A purgatory of love

There is an allegory often falsely attributed to C.S. Lewis that in the life to come we will only be able to eat with spoons, forks, and knives that are more than a meter long. Those who are in hell will be tortured by this because they will never be able to feed themselves, while those who are in heaven will feed each other.

The fairly obvious point is that hell is made of selfishness while heaven is made of selflessness. Those in hell see only themselves, while those in heaven see only each other. The big problem with the illustration is that neither group seems all that interested in seeing God. Presumably, if anyone is getting fed at all in heaven, it is the Lord who will feed us.

That said, as I was pondering this image recently, it occurred to me that it works far better as an image of purgatory rather than heaven.

I went back and forth on my thoughts on purgatory before I was Catholic. I could accept the idea that there might be a state in which God removes from us the remaining stains of sin before we are able to come into His presence. This was, in fact, the understanding of purgatory that Lewis held, as he wrote about in his Letters to Malcolm. It did not distress me that such a state was not explicitly described in Holy Scripture (or at least not described in a part of Scripture that would be acceptable to Protestants). It seemed to me to fit well with the general thrust of how the Bible describes God’s interaction with us. God’s holiness is so bright and powerful that we sinners cannot walk into His presence lest we be destroyed. It is only when we are transformed and our sin is removed that we can stand before God.

But what still bothered me, at least for a time, was the gnawing suspicion that purgatory as the Catholic Church describes it adds to the completed work of Jesus Christ on the cross. If we can serve time in some sort of supernatural prison to shave off our guilt, did the sacrifice of Jesus really atone completely for us? If I can say prayers that somehow help a soul in purgatory along the path to heaven, am I not adding my own effort to that of Our Lord?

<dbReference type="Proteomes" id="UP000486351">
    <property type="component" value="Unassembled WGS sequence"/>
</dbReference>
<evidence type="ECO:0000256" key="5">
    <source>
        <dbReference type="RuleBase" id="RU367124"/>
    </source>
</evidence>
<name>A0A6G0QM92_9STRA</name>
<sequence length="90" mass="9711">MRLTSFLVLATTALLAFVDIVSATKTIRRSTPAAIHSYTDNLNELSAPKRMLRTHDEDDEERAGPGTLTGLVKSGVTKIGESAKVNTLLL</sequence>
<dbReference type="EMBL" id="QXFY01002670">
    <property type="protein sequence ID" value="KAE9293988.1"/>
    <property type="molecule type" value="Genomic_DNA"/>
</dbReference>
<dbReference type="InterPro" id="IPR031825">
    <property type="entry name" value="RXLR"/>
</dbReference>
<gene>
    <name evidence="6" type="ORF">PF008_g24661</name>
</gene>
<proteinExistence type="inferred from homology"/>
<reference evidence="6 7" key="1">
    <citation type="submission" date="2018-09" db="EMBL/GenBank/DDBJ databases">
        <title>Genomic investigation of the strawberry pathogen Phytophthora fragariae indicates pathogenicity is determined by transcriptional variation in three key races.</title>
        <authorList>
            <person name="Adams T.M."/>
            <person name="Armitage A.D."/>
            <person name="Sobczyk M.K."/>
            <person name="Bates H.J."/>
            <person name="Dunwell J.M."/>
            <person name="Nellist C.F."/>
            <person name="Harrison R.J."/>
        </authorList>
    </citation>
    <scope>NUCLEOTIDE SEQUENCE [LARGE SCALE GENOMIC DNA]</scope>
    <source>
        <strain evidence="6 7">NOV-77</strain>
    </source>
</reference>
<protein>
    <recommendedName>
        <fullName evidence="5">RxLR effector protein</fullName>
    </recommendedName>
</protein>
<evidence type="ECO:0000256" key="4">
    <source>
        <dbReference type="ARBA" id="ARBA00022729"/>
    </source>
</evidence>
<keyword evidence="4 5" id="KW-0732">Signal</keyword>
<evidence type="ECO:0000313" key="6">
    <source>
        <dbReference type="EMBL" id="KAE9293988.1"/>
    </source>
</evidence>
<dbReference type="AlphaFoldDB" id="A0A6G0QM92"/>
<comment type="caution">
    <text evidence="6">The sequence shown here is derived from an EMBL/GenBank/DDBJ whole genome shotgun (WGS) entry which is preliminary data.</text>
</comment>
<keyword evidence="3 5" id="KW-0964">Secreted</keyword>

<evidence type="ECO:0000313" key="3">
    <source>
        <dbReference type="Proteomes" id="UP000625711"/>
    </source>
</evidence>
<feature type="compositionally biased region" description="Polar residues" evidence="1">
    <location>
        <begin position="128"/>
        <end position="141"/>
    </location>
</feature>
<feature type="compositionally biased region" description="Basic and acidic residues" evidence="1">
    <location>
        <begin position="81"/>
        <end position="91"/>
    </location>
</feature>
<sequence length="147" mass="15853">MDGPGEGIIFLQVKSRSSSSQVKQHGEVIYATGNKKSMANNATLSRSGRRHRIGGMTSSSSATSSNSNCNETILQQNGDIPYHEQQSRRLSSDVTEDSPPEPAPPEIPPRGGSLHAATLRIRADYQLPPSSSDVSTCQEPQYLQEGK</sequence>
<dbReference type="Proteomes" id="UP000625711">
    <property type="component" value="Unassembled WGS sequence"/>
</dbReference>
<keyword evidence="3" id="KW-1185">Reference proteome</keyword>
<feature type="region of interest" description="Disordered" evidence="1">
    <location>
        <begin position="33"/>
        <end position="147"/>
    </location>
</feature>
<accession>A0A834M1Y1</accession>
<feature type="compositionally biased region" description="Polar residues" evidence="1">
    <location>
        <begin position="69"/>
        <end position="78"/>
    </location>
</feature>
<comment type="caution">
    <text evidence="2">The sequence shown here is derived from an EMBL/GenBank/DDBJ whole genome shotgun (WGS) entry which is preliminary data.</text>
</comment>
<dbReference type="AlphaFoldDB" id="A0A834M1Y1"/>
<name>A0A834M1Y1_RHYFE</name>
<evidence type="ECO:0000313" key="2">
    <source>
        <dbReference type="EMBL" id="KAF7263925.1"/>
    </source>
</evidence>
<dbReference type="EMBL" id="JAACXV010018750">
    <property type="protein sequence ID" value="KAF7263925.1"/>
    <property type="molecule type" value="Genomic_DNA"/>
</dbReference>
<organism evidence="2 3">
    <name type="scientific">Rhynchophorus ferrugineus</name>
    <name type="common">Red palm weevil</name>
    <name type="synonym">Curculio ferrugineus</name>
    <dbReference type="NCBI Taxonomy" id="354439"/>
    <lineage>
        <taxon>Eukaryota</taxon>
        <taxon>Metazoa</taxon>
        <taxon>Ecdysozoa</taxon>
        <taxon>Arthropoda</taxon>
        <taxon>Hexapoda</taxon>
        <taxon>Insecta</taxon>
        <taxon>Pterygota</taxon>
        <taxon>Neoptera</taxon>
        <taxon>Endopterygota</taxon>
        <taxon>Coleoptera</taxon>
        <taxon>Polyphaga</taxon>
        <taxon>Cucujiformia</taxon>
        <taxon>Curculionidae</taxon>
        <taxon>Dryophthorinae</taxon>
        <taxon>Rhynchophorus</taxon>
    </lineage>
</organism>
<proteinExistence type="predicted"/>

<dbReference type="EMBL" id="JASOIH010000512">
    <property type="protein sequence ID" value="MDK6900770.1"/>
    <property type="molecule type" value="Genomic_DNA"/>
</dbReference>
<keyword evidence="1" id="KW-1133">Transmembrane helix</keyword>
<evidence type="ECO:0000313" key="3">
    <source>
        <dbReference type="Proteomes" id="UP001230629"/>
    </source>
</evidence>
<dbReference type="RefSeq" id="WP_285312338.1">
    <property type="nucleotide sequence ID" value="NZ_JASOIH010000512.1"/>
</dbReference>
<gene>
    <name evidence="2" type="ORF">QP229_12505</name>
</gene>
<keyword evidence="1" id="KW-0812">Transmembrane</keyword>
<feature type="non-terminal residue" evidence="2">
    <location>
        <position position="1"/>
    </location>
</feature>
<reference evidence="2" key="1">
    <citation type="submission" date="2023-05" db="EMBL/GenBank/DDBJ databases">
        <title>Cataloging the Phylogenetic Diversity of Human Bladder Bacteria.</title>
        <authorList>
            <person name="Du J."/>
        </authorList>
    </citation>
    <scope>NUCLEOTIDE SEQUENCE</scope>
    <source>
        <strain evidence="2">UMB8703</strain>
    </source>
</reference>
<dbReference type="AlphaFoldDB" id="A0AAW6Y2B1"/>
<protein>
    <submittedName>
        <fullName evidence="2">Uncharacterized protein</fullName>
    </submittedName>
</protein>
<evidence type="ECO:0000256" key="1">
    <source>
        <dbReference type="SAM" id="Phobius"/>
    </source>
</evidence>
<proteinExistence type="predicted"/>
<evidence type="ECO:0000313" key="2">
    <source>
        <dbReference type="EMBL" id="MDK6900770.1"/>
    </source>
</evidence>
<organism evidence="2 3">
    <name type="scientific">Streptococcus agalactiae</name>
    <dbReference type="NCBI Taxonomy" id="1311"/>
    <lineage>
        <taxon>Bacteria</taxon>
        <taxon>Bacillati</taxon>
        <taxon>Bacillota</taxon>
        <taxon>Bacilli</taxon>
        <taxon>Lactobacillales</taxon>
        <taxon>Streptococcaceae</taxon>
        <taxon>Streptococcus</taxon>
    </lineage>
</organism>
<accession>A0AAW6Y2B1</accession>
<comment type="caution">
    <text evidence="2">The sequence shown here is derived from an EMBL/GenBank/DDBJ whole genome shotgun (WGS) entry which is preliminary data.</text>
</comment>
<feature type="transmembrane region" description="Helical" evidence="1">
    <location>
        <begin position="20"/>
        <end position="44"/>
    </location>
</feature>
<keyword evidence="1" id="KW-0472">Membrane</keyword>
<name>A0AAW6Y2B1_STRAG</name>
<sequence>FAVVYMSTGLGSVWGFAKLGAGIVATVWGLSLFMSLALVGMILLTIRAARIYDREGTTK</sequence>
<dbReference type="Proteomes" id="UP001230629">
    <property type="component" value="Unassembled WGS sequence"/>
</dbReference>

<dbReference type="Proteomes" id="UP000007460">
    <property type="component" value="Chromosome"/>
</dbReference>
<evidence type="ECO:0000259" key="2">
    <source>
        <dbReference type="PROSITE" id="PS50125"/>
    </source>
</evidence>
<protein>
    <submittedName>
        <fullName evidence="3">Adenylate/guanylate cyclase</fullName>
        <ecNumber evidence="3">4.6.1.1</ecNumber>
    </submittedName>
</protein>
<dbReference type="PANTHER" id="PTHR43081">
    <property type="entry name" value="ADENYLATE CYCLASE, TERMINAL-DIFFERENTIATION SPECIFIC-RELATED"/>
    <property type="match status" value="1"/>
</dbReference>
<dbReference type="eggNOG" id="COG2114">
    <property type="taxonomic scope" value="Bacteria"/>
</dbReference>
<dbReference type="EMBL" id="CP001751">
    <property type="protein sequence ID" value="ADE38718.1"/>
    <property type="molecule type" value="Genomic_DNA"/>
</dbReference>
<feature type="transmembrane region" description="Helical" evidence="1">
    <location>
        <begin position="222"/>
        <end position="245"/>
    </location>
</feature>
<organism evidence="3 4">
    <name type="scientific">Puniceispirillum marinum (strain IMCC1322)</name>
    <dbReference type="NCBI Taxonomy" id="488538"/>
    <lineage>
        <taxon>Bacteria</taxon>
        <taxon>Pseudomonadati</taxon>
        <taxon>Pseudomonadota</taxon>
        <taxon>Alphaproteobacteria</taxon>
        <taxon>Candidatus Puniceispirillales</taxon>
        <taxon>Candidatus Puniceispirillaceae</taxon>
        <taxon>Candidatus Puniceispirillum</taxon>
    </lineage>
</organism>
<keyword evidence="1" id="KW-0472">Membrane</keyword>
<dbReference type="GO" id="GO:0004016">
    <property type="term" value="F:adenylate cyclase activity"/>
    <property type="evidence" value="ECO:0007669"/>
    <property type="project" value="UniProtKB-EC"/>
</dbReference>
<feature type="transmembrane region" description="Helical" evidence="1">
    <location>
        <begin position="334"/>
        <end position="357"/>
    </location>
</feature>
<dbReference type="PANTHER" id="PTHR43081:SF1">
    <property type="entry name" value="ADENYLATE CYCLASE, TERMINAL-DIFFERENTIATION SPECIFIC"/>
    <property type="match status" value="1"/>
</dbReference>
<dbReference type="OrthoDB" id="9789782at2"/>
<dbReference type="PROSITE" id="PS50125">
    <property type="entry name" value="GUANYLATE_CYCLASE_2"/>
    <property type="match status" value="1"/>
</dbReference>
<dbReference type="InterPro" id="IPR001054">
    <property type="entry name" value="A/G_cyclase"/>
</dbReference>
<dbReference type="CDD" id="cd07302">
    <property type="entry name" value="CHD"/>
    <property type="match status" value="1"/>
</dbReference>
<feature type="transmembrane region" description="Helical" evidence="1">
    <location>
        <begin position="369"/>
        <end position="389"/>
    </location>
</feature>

“That there should be some fire even after this life is not incredible,” said St. Augustine in the Enchiridion of Faith, Hope, and Love, “and it can be inquired into and either be discovered or left hidden whether some of the faithful may be saved, some more slowly and some more quickly in the greater or lesser degree in which they loved the good things that perish, through a certain purgatorial fire.” Love lives right at the center of the doctrine of purgatory, but it is not only the love that comes directly from God but the love that God diffuses in and through us. The extent to which we have given and received love determines the degree to which we suffer as we move towards our ultimate union with God.

Believing my prayers for a person in purgatory are effective is no more an addition to the work of Jesus than it is to believe my prayers for a friend in the hospital are effective. It is my own union with God, forged in His love, that makes such prayer effective. I operate not as an independent agent, dispensing my own graces, but as a part of the Body of Christ, humbly assumed as an instrument of His love. Could He do it without me? Sure. But He chooses to do it through me, by means of my prayers, and in so doing He purifies me as well by making me look outside of myself. As I become more loving in this life, I grow closer to a fully realized communion with God in the next.

Sometimes we envision the purifying fire of God as something external, burning away impurities in much the same way that a flame burns off rust or melts wax. But if all purgatory is good for is changing our external appearance, to hell with it. The purity we need is in our hearts, as Our Lord so aptly points out (Matthew 15:10-20). That is a transformation that cannot happen in an individualistic way. It cannot just be me and Jesus. It must be me in Jesus, loving those whom He loves, losing all sense of self-possession in favor of a new identity as one who loves in Christ.

I have dear friends who have died who were true and lively believers. They may already be in heaven. Or they may be in purgatory. I do not know. I rejoice for them either way since either ultimately leads into God’s embrace. Sometimes I pray for them and sometimes I ask them for their prayers for me. If they are already in heaven, I imagine my prayers for them do them no harm. If they are in purgatory, perhaps my prayers for them might do them some good. But even if they are in purgatory, I am sure that they benefit from the opportunity to offer prayers for me and others. Every calling out of the self, every calling to use the long forks and spoons to feed others, is a small act of purification, offered not in competition with the completed work of Jesus but in continuity with it as a genuine fruit of the Spirit.

That Jesus would live as one of us and die for us is the ultimate blessing. That we get to participate in the manifestation of that grace, not only in our own hearts but in the hearts of others, is as deep a love as I can imagine.